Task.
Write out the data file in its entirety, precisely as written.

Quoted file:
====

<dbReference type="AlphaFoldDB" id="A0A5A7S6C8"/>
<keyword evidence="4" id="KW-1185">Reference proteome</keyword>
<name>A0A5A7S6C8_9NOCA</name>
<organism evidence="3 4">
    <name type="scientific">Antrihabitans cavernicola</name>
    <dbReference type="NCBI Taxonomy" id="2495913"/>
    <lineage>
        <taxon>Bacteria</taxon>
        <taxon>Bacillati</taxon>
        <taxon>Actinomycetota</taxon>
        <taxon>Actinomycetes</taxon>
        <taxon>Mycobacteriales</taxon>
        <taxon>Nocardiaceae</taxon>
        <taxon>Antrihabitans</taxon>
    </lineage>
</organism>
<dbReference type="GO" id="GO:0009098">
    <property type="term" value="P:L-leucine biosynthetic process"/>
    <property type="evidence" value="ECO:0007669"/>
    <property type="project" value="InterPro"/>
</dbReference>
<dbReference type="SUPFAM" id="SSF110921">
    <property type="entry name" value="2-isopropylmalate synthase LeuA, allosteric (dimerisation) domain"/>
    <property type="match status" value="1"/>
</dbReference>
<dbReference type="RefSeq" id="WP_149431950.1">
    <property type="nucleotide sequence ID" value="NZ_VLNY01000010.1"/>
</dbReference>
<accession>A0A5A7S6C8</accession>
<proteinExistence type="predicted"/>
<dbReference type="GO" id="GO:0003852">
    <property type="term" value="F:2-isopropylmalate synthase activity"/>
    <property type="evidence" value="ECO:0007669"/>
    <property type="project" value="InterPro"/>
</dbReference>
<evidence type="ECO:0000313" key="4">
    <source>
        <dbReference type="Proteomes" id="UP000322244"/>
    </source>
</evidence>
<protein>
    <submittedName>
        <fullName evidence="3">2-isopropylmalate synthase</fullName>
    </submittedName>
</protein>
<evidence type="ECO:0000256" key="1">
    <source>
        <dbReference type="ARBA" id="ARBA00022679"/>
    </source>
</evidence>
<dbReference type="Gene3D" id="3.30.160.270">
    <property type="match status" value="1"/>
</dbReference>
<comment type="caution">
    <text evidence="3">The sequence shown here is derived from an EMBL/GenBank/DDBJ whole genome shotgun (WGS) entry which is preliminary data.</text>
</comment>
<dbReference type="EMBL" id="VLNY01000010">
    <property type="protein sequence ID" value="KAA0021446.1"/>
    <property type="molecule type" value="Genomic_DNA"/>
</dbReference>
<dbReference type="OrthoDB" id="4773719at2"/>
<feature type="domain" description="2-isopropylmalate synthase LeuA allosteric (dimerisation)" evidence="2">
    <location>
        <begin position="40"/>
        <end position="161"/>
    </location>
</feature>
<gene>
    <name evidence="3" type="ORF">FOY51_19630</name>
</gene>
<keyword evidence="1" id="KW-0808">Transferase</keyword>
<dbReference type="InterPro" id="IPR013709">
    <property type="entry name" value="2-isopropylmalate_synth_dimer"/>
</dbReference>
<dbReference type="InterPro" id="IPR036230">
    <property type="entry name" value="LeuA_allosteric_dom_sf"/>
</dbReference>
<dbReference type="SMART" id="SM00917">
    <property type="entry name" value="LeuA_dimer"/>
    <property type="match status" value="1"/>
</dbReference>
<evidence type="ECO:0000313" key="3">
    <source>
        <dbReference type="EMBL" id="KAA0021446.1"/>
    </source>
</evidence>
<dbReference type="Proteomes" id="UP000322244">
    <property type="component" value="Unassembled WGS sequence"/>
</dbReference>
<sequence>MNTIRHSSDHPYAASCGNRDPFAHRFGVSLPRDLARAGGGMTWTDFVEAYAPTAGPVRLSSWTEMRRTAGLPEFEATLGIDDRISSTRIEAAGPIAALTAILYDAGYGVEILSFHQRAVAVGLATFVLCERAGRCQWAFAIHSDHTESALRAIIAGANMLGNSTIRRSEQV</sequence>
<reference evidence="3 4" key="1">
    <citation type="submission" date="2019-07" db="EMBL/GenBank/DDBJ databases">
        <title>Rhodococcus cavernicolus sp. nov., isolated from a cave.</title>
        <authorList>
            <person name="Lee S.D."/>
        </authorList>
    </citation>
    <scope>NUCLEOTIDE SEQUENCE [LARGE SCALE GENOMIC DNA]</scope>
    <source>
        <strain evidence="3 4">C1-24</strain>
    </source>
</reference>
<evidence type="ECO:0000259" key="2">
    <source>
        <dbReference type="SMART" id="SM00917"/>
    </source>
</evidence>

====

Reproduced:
<dbReference type="AlphaFoldDB" id="A0A5A7S6C8"/>
<keyword evidence="4" id="KW-1185">Reference proteome</keyword>
<name>A0A5A7S6C8_9NOCA</name>
<organism evidence="3 4">
    <name type="scientific">Antrihabitans cavernicola</name>
    <dbReference type="NCBI Taxonomy" id="2495913"/>
    <lineage>
        <taxon>Bacteria</taxon>
        <taxon>Bacillati</taxon>
        <taxon>Actinomycetota</taxon>
        <taxon>Actinomycetes</taxon>
        <taxon>Mycobacteriales</taxon>
        <taxon>Nocardiaceae</taxon>
        <taxon>Antrihabitans</taxon>
    </lineage>
</organism>
<dbReference type="GO" id="GO:0009098">
    <property type="term" value="P:L-leucine biosynthetic process"/>
    <property type="evidence" value="ECO:0007669"/>
    <property type="project" value="InterPro"/>
</dbReference>
<dbReference type="SUPFAM" id="SSF110921">
    <property type="entry name" value="2-isopropylmalate synthase LeuA, allosteric (dimerisation) domain"/>
    <property type="match status" value="1"/>
</dbReference>
<dbReference type="RefSeq" id="WP_149431950.1">
    <property type="nucleotide sequence ID" value="NZ_VLNY01000010.1"/>
</dbReference>
<accession>A0A5A7S6C8</accession>
<proteinExistence type="predicted"/>
<dbReference type="GO" id="GO:0003852">
    <property type="term" value="F:2-isopropylmalate synthase activity"/>
    <property type="evidence" value="ECO:0007669"/>
    <property type="project" value="InterPro"/>
</dbReference>
<evidence type="ECO:0000313" key="4">
    <source>
        <dbReference type="Proteomes" id="UP000322244"/>
    </source>
</evidence>
<protein>
    <submittedName>
        <fullName evidence="3">2-isopropylmalate synthase</fullName>
    </submittedName>
</protein>
<evidence type="ECO:0000256" key="1">
    <source>
        <dbReference type="ARBA" id="ARBA00022679"/>
    </source>
</evidence>
<dbReference type="Gene3D" id="3.30.160.270">
    <property type="match status" value="1"/>
</dbReference>
<comment type="caution">
    <text evidence="3">The sequence shown here is derived from an EMBL/GenBank/DDBJ whole genome shotgun (WGS) entry which is preliminary data.</text>
</comment>
<dbReference type="EMBL" id="VLNY01000010">
    <property type="protein sequence ID" value="KAA0021446.1"/>
    <property type="molecule type" value="Genomic_DNA"/>
</dbReference>
<dbReference type="OrthoDB" id="4773719at2"/>
<feature type="domain" description="2-isopropylmalate synthase LeuA allosteric (dimerisation)" evidence="2">
    <location>
        <begin position="40"/>
        <end position="161"/>
    </location>
</feature>
<gene>
    <name evidence="3" type="ORF">FOY51_19630</name>
</gene>
<keyword evidence="1" id="KW-0808">Transferase</keyword>
<dbReference type="InterPro" id="IPR013709">
    <property type="entry name" value="2-isopropylmalate_synth_dimer"/>
</dbReference>
<dbReference type="InterPro" id="IPR036230">
    <property type="entry name" value="LeuA_allosteric_dom_sf"/>
</dbReference>
<dbReference type="SMART" id="SM00917">
    <property type="entry name" value="LeuA_dimer"/>
    <property type="match status" value="1"/>
</dbReference>
<evidence type="ECO:0000313" key="3">
    <source>
        <dbReference type="EMBL" id="KAA0021446.1"/>
    </source>
</evidence>
<dbReference type="Proteomes" id="UP000322244">
    <property type="component" value="Unassembled WGS sequence"/>
</dbReference>
<sequence>MNTIRHSSDHPYAASCGNRDPFAHRFGVSLPRDLARAGGGMTWTDFVEAYAPTAGPVRLSSWTEMRRTAGLPEFEATLGIDDRISSTRIEAAGPIAALTAILYDAGYGVEILSFHQRAVAVGLATFVLCERAGRCQWAFAIHSDHTESALRAIIAGANMLGNSTIRRSEQV</sequence>
<reference evidence="3 4" key="1">
    <citation type="submission" date="2019-07" db="EMBL/GenBank/DDBJ databases">
        <title>Rhodococcus cavernicolus sp. nov., isolated from a cave.</title>
        <authorList>
            <person name="Lee S.D."/>
        </authorList>
    </citation>
    <scope>NUCLEOTIDE SEQUENCE [LARGE SCALE GENOMIC DNA]</scope>
    <source>
        <strain evidence="3 4">C1-24</strain>
    </source>
</reference>
<evidence type="ECO:0000259" key="2">
    <source>
        <dbReference type="SMART" id="SM00917"/>
    </source>
</evidence>